It is a stupid assumption to make that just because your 400 PR was improved 1 second, your 800 PR will improve 2 seconds. Would your 10k improve 25 seconds, under that logic? Maybe your marathon improves 104.8 seconds? It doesn't work that way - don't tell me it's "simple mathematics."
But it is. 1 full second in a 400 is ENORMOUS improvement when at a top level. Take Haile Gebrselassie. He runs 49.97, and regularly closed in 26-28 seconds for the last 200, or 54-56 for the last 400.
Now imagine he runs 48.9, having spent months, maintaining his same endurance work, but doing extra sprint work (I believe he did this before Paris 2003, with work such as 4 x 200 in 24 seconds with full recovery).
If he is able to run 48.9, his speed has improved 2%. This comes into play in many arenas:
1. His normal easy pace can be faster, because he is more efficient and each foot contact is minutely quicker.
2. His workouts get faster, because a 55 second 400 in a workout is a lesser percentage of maximum ability with 48 speed than with 49 speed. A 55 would have normally demanded 90.7% of his maximum capability for 400m.
Now, with his hypothetical 48 speed, he needs only 88.9% of his maximum.
Simply, for a talented, top athlete, these tiny differences in efficiency of stride, relaxation at near top end rhythm, stronger and slightly more elastic muscular and tendon structures, and a more powerful stride and pushoff in the toe-off phase without any additional effort all effects the longer distance running enormously.
In a 200 or a 400, you have very little margin to improve.
The race is so short, there simply isn't enough time to carve chunks off your time. As noted, a 2% improvement form 49.9 is 48.9.
But a 10,000m is 26:30. A 2% improvement on this time is 25:58.
And yet, consider Gebrselassie's nearly meteoric improvement from the beginning of his career to the end.
In Brussels 1994, he won with a PR 27:21.
In 1998, 4 years later, he wins with a WR 26:22.75. His first world record was 26:43. What is the improvement? 21 seconds, almost a second per lap?
How does this happen? There are only 2 ways to do it:
1. Increases specific efficiency at that pace. Through a developed aerobic base and a high lactate threshold velocity, Gebrselassie works at 65 second lap pace until he is efficient, then at 64.5, then at 64, and the times come down as his body adapts and as he nears his maximum ability and his maximal tolerable training load.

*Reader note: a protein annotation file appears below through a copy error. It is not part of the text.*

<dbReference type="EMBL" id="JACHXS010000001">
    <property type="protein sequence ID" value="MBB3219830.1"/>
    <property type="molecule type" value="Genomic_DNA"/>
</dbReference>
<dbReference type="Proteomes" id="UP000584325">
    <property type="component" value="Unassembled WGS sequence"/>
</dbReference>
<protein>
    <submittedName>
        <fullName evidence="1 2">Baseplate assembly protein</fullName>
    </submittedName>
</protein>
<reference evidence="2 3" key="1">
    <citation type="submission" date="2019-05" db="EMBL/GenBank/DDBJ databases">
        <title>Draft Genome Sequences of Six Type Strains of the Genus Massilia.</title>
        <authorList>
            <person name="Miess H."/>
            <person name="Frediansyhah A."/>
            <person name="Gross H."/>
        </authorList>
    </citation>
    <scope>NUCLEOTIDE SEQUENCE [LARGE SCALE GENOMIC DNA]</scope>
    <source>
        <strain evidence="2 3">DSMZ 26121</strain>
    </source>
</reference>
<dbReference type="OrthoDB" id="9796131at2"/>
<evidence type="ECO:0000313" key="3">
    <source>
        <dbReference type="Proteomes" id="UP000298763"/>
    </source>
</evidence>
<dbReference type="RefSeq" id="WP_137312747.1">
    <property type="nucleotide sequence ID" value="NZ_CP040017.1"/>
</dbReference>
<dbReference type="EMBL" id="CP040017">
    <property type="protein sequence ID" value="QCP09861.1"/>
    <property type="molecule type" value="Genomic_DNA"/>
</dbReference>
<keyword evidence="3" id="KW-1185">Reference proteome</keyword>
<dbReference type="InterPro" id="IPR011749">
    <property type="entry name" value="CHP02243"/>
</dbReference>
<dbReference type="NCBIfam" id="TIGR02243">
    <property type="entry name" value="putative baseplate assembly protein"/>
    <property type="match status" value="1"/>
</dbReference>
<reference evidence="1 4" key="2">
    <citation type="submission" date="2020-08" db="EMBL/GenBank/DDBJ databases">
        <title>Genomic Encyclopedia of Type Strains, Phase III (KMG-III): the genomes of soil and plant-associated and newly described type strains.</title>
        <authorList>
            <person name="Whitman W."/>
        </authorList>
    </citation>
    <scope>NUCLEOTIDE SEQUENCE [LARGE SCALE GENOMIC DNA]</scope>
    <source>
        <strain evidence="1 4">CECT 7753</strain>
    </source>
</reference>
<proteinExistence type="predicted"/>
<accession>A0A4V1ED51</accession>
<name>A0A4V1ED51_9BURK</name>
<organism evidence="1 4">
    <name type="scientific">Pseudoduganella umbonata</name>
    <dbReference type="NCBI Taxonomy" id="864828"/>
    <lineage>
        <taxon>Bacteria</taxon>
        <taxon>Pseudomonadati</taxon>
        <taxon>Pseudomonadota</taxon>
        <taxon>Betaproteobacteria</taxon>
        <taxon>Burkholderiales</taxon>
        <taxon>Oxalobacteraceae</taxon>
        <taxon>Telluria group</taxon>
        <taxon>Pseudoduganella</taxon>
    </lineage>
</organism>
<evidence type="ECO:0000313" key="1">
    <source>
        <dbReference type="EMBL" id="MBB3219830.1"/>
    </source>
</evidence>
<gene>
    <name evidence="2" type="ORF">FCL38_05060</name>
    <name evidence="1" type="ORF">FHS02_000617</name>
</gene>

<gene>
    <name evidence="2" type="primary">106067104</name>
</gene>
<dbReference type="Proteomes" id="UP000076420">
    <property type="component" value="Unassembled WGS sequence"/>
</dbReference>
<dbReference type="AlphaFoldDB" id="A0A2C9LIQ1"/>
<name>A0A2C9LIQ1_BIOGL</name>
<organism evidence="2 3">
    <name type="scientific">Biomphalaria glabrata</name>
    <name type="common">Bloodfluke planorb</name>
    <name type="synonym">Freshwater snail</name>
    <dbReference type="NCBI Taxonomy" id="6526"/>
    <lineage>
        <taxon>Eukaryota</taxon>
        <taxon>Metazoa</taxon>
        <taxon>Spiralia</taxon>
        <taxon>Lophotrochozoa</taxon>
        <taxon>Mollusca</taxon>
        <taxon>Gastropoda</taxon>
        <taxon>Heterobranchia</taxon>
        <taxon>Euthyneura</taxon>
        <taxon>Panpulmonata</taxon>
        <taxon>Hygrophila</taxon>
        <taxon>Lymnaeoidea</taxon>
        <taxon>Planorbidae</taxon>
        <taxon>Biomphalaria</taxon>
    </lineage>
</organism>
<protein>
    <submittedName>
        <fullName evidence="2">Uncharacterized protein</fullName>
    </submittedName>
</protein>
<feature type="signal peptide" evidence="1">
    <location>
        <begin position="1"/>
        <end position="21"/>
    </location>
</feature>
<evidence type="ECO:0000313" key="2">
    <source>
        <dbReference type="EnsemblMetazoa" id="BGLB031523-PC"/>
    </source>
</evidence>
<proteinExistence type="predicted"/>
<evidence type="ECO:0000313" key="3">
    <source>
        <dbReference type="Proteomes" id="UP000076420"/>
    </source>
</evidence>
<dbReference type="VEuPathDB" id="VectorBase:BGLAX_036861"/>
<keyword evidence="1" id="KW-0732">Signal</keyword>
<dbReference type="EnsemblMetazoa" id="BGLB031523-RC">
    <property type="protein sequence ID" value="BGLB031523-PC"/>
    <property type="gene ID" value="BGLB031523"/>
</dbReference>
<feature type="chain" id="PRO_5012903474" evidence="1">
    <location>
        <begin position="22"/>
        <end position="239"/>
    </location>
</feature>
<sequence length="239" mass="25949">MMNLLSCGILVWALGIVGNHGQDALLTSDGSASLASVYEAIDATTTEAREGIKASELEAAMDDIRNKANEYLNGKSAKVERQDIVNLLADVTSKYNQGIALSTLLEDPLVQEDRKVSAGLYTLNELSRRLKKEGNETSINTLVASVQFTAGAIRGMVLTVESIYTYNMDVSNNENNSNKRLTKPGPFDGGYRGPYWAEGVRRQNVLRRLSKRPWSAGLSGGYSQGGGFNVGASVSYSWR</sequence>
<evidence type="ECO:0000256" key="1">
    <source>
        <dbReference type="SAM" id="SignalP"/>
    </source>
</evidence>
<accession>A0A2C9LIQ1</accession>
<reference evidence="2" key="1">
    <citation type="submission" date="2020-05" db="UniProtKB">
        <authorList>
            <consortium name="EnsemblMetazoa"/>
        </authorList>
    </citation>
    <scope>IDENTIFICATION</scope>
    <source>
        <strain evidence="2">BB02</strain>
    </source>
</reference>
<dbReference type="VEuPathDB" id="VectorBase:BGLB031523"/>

2. Increased basic speed and basic stride pattern. If his stride earlier in his career was good for 50.5 in the 400, and his stride rate at this speed was 250 strides per minute, at 200cm per stride, that is his value.
But with years of 60m sprints on the track, short uphill sprints, and weight training (Gebrselassir reportedly uses a great deal of simple plyometric work such as jump roping and soleus/gastrocnemius gym machines. When he stopped using these, he had to drop out of his WR attempt on the 1 hour run in Hengelo because he lost the strength adaptations to his calves by losing this type of training), he improves his basic value.
The strength of his muscles, his hamstring's ability to forcefully push off the ground, and his Achilles tendon's ability to store and transfer elastic energy all improves, even if only marginally. He is faster and more efficient at all paces slower than 49 speed for 400m, and his stride length or rate or both naturally increases.
he time spent doing the extra sprint work and anaerobic work to improve the 400 1 second will mean you spent less time improving it's counter (aerobic efficiency - VO2 max, threshold, etc.), and therefore you will not maintain the same endurance level that got you the original 1:52. Instead, you will have a little more speed, a little less endurance, and your time will likely be roughly the same or just a tad better.
And you have hit it exactly.
But a top athlete only adds, never replaces, as Renato said was the "secret." Therefore, no one hoping to improve with this would drop previous work used to improve.